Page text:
30 November 2016

'White Christmas' (1954) is an Olive Drab Fairy Tale

An epiphany of sorts occurred earlier this week, as the Sherpa household took its first steps into this decidedly snow-less Advent season: "White Christmas" (1954), a beloved movie musical that stars Bing Crosby, Danny Kaye, Rosemary Clooney, and Vera-Ellen, has as much to say about civil-military reintegration as it does getting into the proper holiday spirit.

The movie opens in the European Theater on Christmas Eve, 1944. Army Capt. Bob Wallace (played by Crosby) and Pvt. Phil Davis (Kaye) are entertaining their fellow troops of the fictional U.S. 151st Division. Wallace is a celebrated Broadway entertainer. Davis is hustling for a big break. The first song is the movie's titular track—the big guns are upfront. Fire for effect.

Irving Berlin's "White Christmas" manages to deliver the same melancholy as "I'll Be Home for Christmas," a similarly brief 1943 tune composed by Walter Kent, and also popularized by Crosby. Lyricist Kim Gannon wrote the latter based on a poem by Buck Kent. Listening to each song, it's easy to put oneself in the mindset of a soldier deployed far away from home, although only the latter was explicitly written with that intent.

Just in case you don't remember it, Berlin's song goes:
I'm dreaming of a white Christmas
Just like the ones I used to know
Where the treetops glisten and children listen
To hear sleigh bells in the snow […]
While the division's new spit-and-polish commander gets sidetracked on a "shortcut" route back to headquarters ("There's no Christmas in the Army, Colonel!"), outgoing division commander Maj. Gen. Thomas F. Waverly (played by Dean Jagger) says a heartfelt and bittersweet good-bye to the troops. The scene accurately captures the shoulder-chuck joshing and good-natured posturing that is universal among soldiers, in my opinion, as well as the hail-and-farewell affection between officers and subordinates.

(Another example of such humor, later in the film: "We wouldn’t be any good as generals," says the former Pvt. Davis. Waverly gently chides, half-smiling: "You weren’t any good as privates.")

To an upbeat marching tempo, the troops sing a tongue-in-cheek tune called "The Old Man." The title evokes the military custom of informally referring to a commander as "the old man," as long as he is not present:
We'll follow the old man wherever he wants to go
Long as he wants to go opposite to the foe

We'll stay with the old man wherever he wants to stay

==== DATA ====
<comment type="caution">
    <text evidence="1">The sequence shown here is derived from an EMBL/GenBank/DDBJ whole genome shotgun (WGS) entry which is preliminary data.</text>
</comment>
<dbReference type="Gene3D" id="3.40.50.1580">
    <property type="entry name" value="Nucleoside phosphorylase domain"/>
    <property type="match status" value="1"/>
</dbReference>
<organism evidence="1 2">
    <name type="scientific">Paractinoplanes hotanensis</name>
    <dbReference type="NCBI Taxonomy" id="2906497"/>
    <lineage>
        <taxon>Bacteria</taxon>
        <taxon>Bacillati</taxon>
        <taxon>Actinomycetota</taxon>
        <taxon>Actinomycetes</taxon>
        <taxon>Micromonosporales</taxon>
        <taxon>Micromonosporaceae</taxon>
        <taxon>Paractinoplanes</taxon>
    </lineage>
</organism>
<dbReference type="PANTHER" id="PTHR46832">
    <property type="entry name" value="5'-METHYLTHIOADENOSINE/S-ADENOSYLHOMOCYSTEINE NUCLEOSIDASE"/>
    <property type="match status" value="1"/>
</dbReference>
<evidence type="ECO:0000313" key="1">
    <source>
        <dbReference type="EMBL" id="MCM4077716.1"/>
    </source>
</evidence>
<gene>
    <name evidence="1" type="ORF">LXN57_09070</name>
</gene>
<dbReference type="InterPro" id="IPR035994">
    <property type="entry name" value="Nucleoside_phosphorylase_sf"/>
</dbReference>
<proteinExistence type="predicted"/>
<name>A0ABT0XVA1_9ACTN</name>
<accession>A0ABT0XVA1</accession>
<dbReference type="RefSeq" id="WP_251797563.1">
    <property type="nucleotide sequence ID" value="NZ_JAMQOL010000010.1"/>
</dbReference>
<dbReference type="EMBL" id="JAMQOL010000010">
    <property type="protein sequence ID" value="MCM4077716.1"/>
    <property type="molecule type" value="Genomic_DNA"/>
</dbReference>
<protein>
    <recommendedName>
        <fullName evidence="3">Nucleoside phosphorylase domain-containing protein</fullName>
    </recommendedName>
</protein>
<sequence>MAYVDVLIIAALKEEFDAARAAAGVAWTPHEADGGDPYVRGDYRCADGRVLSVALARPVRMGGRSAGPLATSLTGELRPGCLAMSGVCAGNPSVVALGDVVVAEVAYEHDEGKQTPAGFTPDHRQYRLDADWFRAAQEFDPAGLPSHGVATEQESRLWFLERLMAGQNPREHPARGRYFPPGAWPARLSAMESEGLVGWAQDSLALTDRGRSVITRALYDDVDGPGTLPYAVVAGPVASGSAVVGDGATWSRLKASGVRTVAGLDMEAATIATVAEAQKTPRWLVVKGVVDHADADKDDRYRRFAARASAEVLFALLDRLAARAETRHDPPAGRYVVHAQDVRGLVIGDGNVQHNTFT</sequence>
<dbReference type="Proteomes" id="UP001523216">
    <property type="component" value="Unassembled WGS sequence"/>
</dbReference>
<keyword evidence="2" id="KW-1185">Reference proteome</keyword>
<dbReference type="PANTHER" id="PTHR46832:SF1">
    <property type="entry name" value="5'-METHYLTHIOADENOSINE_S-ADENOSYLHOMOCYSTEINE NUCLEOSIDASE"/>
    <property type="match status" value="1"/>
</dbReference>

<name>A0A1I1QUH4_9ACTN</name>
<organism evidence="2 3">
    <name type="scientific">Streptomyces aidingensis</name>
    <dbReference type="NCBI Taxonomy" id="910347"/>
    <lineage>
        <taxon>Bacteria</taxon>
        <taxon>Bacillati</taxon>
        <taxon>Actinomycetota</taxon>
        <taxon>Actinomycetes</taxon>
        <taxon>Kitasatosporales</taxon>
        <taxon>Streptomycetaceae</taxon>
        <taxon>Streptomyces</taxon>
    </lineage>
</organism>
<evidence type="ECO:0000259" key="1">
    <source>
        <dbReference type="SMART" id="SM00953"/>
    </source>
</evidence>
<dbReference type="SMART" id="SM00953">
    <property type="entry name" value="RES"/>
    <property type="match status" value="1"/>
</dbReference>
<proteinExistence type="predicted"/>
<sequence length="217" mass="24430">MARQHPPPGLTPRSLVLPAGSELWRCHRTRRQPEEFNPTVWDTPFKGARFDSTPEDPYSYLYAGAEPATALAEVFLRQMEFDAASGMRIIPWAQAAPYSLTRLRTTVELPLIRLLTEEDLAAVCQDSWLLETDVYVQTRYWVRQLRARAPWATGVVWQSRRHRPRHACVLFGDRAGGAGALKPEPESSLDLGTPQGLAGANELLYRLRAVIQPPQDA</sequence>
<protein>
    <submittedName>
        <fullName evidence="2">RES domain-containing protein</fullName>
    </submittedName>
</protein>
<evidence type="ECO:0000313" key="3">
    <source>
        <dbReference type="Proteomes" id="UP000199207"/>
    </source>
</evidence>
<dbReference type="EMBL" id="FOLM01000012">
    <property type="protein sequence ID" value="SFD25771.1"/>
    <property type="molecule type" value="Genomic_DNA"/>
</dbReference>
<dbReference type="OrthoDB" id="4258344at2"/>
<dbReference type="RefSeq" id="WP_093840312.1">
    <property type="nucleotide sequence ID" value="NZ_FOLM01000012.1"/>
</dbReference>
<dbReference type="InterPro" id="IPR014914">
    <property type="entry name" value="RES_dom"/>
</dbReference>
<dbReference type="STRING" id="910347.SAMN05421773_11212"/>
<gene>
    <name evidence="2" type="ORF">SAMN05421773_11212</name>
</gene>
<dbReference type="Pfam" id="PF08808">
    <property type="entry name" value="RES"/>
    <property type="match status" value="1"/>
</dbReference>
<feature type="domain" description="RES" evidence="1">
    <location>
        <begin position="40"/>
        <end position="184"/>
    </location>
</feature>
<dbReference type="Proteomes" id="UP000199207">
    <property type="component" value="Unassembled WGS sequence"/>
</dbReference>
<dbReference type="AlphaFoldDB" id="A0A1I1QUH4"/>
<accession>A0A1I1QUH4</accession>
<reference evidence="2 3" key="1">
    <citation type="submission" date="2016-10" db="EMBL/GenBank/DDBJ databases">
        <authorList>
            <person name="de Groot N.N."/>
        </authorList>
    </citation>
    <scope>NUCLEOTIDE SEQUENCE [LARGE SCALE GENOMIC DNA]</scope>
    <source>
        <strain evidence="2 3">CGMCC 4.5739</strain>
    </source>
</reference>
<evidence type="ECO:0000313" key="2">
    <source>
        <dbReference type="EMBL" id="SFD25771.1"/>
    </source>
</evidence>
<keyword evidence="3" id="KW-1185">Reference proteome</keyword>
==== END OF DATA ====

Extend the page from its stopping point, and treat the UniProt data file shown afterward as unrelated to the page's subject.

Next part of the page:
Long as he stays away from the battle's fray

Because we love him, we love him
Especially when he keeps us on the ball

And we'll tell the kiddies we answered duty's call
With the grandest son of a soldier of them all
After the war, Wallace and Davis team up on stage to great success. They meet two sisters, who are also entertainers. Eventually, through a series of misadventures, the four encounter the retired general in Vermont, where he owns a failing winter-season resort. There is no snow.

To help bail out their former commander, Wallace and Davis bring their full song-and-dance troupe to Vermont. Wallace surreptitiously reaches out to the division's alumni via an old Army buddy's television variety program. "Remember, then, your objective is Pine Tree, Vermont," says Wallace to the national TV audience. "Synchronize your watches for Operation Waverly!" The troops show up en masse. The girls maneuver the general to wear his old uniform to that evening's stage performance. It is a hugely successful surprise operation. Everyone eats cake.

Appropriately enough, the cake has a tank topper.

Before Santa Crosby shows up, and before the cast sings "White Christmas" one more time, the cast performs a number called "Gee, I Wish I was Back in the Army":
[...] When I mustered out
I thought without a doubt
That I was through with all my care and strife
I thought that I was then
The happiest of men
But after months of tough civilian life 
Gee, I wish I was back in the Army
The Army wasn't really bad at all [...]
There's a double-romance in the movie, too, of course, with lots of understandings and misunderstandings along the way. That alone is usually worth the price of admission. Then again, I've had a crush on Rosemary Clooney since I was my son's age. But for me, at least this year, the primary story was that of the general. And the tribe of old soldiers that deployed themselves to do a good deed for an old Army friend. Because they love him.

God bless our buddies everywhere. God bless us, everyone.

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